This article is in reply to a query by Mr Ashraf, who asks – “Doctor can you please explain about Kerala Ayurveda tradition? Is it different from real Ayurveda?”
Kerala state of India – famous as God’s own country, has a very special and unique tradition of Ayurveda practice. While there are absolutely no difference between the principles behind Kerala Ayurveda practice and Rest-of-India Ayurveda practice, Kerala has added few specialties and additions to the rich tradition of Ayurveda.
- The topic is so vast that a thesis can be written on this. I have made an attempt to touch all the aspects briefly.
- I have used two different terms – Kerala Ayurveda and mainstream Ayurveda. The word mainstream does not mean that the Keralian Ayurveda tradition is inferior. The word only suggests towards the vastness of the area of rest of India. Kerala is a small state when compared to rest of India, geographically.
1. Main treatment methods
Common Ayurvedic treatments:
Both Kerala and mainstream traditions have five Ayurvedic treatments – Panchakarma as the basic treatment methods. Read more about Panchakarma.
Both the traditions have oil therapies. But Kerala gives special emphasis to various types of Ayurvedic therapies.
There are some therapies named in Malayalam (Mother tongue of keralians) which are same as the mainstream tradition.
Pizhichil (Malayalam name) – is the process where medicated oil is continuously poured onto the body, with massage, which is similar to Sarvanga Dhara (General name).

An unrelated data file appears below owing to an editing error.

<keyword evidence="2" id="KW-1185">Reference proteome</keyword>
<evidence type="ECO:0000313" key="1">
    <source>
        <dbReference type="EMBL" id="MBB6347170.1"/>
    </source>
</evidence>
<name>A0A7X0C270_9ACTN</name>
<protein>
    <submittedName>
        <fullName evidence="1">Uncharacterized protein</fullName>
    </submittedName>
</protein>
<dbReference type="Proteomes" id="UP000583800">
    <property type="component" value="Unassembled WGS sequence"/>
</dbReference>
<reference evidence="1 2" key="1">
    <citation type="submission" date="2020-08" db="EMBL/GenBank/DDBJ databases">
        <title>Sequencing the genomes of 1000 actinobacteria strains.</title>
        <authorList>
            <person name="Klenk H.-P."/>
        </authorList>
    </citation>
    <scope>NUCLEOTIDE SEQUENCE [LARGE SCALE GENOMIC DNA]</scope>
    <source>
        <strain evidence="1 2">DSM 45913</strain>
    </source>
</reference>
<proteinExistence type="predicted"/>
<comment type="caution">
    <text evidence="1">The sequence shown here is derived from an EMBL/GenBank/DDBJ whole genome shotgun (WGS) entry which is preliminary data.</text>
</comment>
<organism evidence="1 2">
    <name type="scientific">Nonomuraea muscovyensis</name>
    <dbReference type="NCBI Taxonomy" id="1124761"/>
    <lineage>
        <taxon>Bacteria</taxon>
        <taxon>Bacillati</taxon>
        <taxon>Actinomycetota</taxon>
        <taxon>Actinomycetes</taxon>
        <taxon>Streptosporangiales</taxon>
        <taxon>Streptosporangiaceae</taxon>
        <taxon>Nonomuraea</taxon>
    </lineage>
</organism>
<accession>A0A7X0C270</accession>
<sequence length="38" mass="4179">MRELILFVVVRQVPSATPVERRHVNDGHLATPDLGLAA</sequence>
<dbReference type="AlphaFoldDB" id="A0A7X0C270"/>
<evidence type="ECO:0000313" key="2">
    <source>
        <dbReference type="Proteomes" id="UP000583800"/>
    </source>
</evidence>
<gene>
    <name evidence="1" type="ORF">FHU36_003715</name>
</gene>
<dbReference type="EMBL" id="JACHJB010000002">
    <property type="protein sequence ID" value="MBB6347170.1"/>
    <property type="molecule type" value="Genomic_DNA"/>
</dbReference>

Njavarakizhi – pronounced as – Nyavarakili (Malayalam name) is a process where heat treatment is given with cooked rice, is similar to Shashtika shali pinda sveda (Ayurvedic name)
2. Special Ayurvedic treatments
Keralians have developed some variants of oil treatments .
Example: Thalapothichil and Ksheeradhoomam
3. Text book reference
Kerala Ayurvedic practitioners use Sahasrayogam – a compendium of 1000 Ayurvedic medicines as the reference text book.
In Sahasrayogam, many formulations are from Ancient Ayurvedic text books like Sushruta Samhita, Charaka samhita, Bhaishajya Ratnavali etc.
But there are many new medicines which are mentioned only in Sahasrayogam, which is a very great contribution to the field of Ayurveda.
Vayu Gulika, Dhanadanayanadi kashayam, Kottamchukkadi Tailam etc.
Another main difference is – Kerala Ayurvedic doctors use Ashtangahrudayam as the main text book to follow treatments.
While, rest of the Ayurveda fraternity usually follows Charaka Samhita and Sushruta Samhita as the text book for treatment decisions.
There is no big difference between the explanations of treatments in Ashtangahrudayam and the other two text books.
4. Naming of medicines
Due to the influence of Malayalam language, Keralians tend to add ‘m’ at the end of names of medicines.
Example: Khadirarishta is called as Khadirarishtam.
5. Keratailam version of oil
Since coconut oil is used widely in Kerala, Keralian pharmacies have come up with coconut oil base oils, in place of Sesame oil base.
Usually medicine names ending with Keratailam is prepared with coconut oil base.
Example: Dhurdhurapatradi Keratailam, Asana Eladi Keratailam etc.
6. Herb substitutes
Due to rarity of certain medicines, and availability of other herbs with similar properties, many herbs are substituted in Kerala medicines. It can not really be called as substitute, because they are used since thousands of years.
In the name of herb – Rasna – Vanda roxburghii is used in Kerala, Pluchea lanceolata is used in rest of India.
In the name of herb – Daruharidra, Coscinium fenestratum is used in Kerala, Berberis aristata is used in rest of India.
So, these are some of the differences that I can think of. Might have missed a few points, due to my knowledge limitations. Please share if you know more.